We admire the clean mod work necessary to produce this hack.

Continue reading “Classic Canon AE-1 gets a digital upgrade”

Use an analog oscilloscope to display digital logic

[Mike Bradley] wanted to use his oscilloscope to display 8 channels of digital signals. Alas, the analog unit didn’t have this capability. Not to worry, he threw together an adapter module that does the trick. Using a PIC 18F26K20 microcontroller he inputs four or eight channel digital logic (at 5V) and filters the output to an analog signal that the oscilloscope can interpret. What you see in the photo above is the result.

Hybrid analog/binary clock, the MK2

[Kieran] let us know about his hybrid analog/binary clock. The circuitry behind the clock is nothing too new. An Arduino combined with a Chronodot to produce an accurate clock. What we really enjoyed however was the creative implementation of an old British Telecom Linesman’s Multimeter as the case. The analog meter acts as the seconds hand, while a another display made of LEDs diffused with stripboard is the binary clock. The end product is nothing short of ingenuitive.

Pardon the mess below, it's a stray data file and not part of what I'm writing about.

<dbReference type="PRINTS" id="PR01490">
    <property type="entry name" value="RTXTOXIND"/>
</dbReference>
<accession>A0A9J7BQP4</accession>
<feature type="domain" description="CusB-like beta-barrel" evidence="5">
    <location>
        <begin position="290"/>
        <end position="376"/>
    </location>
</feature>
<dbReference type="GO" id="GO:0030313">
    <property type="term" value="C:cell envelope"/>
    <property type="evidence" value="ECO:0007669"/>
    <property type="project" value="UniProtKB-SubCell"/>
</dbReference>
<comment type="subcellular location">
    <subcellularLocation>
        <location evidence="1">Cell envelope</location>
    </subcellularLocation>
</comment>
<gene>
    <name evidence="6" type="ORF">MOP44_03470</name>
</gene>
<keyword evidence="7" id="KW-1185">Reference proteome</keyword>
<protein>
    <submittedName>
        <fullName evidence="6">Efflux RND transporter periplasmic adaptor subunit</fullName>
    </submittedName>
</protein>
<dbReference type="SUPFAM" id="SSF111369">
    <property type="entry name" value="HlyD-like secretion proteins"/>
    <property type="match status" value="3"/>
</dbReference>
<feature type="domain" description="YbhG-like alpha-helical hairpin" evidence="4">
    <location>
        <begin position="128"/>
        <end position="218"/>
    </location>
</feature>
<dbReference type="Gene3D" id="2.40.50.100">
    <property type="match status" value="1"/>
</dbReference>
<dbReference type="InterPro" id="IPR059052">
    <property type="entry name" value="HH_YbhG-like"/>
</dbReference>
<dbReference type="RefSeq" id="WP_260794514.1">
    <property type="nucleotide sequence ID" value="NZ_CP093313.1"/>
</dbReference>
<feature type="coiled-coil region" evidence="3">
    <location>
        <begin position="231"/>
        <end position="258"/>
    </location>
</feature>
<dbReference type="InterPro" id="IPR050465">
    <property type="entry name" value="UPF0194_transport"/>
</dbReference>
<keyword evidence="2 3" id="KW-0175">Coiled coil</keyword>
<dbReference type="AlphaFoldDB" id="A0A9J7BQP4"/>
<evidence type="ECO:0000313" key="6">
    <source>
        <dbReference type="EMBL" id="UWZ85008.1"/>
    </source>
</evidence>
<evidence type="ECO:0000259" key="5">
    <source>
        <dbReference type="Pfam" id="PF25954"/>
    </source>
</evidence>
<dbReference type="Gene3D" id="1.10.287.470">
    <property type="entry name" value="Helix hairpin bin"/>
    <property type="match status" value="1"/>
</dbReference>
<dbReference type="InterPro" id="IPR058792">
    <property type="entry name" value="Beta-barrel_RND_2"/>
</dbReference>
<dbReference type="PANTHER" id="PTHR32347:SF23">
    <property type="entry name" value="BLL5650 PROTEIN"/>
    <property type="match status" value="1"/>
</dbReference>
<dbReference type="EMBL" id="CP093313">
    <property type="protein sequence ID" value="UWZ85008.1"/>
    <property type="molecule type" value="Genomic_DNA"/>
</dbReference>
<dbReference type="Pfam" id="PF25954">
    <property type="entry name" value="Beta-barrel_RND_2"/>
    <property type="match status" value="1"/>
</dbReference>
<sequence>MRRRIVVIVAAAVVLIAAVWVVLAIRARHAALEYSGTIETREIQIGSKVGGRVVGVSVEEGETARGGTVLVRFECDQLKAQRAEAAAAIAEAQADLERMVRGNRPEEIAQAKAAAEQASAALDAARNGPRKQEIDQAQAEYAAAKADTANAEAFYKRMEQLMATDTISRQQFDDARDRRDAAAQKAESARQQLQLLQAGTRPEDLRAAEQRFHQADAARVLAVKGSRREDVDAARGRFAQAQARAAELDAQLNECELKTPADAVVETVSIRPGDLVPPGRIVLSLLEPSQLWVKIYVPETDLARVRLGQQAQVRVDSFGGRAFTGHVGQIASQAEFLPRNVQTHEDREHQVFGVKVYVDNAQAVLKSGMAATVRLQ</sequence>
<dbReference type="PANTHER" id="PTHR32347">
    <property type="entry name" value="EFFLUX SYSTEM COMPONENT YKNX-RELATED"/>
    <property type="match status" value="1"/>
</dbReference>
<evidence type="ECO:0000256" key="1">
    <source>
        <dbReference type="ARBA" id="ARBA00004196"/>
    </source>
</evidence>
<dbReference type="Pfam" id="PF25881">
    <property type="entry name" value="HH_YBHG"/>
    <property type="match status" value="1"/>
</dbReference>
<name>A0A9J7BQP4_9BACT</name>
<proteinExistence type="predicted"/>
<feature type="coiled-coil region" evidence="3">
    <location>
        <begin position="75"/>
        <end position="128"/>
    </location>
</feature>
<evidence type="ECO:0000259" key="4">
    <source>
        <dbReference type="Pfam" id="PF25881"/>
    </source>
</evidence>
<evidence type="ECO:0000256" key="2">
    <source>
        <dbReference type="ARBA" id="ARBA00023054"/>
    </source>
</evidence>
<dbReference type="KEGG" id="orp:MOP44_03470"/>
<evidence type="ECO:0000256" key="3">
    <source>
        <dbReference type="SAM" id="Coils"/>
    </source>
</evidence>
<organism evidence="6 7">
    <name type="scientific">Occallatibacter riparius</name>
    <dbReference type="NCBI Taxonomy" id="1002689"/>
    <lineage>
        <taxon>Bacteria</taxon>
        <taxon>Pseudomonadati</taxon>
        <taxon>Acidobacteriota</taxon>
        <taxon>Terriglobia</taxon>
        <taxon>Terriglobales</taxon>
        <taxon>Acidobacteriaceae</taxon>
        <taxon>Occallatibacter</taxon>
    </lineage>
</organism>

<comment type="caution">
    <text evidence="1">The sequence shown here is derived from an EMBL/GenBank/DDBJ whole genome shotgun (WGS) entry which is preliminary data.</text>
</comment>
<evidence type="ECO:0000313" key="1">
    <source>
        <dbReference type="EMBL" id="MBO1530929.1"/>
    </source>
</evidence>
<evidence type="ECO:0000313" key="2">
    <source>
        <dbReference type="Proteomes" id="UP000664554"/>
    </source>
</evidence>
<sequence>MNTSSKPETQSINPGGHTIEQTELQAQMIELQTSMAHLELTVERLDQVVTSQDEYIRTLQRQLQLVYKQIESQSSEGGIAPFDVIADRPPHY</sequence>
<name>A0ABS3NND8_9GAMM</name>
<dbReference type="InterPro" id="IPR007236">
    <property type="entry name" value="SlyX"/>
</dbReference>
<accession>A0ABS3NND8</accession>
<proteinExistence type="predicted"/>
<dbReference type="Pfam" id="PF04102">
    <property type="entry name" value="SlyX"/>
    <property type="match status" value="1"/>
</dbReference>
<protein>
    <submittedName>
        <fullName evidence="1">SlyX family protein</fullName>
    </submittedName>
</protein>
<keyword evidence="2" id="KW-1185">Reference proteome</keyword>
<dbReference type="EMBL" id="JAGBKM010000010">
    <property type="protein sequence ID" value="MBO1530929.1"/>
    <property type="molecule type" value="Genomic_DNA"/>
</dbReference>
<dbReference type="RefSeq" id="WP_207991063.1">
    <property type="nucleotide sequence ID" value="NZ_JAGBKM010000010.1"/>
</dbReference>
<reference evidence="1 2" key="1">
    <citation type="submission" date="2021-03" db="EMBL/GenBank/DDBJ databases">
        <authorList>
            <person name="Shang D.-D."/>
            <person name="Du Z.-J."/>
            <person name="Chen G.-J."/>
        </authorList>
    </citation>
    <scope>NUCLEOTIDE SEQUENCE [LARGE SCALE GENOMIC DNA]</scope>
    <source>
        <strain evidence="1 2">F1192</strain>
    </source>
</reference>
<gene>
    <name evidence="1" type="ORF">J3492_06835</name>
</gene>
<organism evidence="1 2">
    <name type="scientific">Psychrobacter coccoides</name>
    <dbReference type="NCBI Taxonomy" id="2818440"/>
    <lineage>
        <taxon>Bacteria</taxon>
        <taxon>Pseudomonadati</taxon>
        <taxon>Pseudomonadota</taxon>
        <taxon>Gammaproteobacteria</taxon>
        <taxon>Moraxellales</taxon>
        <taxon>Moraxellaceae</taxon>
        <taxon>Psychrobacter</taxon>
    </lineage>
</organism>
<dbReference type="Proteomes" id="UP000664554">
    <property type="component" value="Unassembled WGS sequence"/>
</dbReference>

Kodak digital frame vulnerability

Kodak managed to release a product with a big fat security vulnerability. [Casey] figured out that the Kodak W820 WiFi capable digital frame can be hijacked for dubious purposes. The frame can add Internet content as widgets; things like Facebook status, tweets, and pictures. The problem is that the widgets are based on a feed from a website that was publicly accessible. The only difference in the different feed addresses is the last two characters of the frame’s MAC address. Feeds that are already setup can be viewed, but by brute-forcing the RSS link an attacker can take control of the feeds that haven’t been set up yet and preload them with photos you might not want to see when you boot up your factory-fresh frame.

It seems the hole has been closed now, but that doesn’t diminish the delight we get from reading about this foible. There’s a pretty interesting discussion going on in the thread running at Slashdot.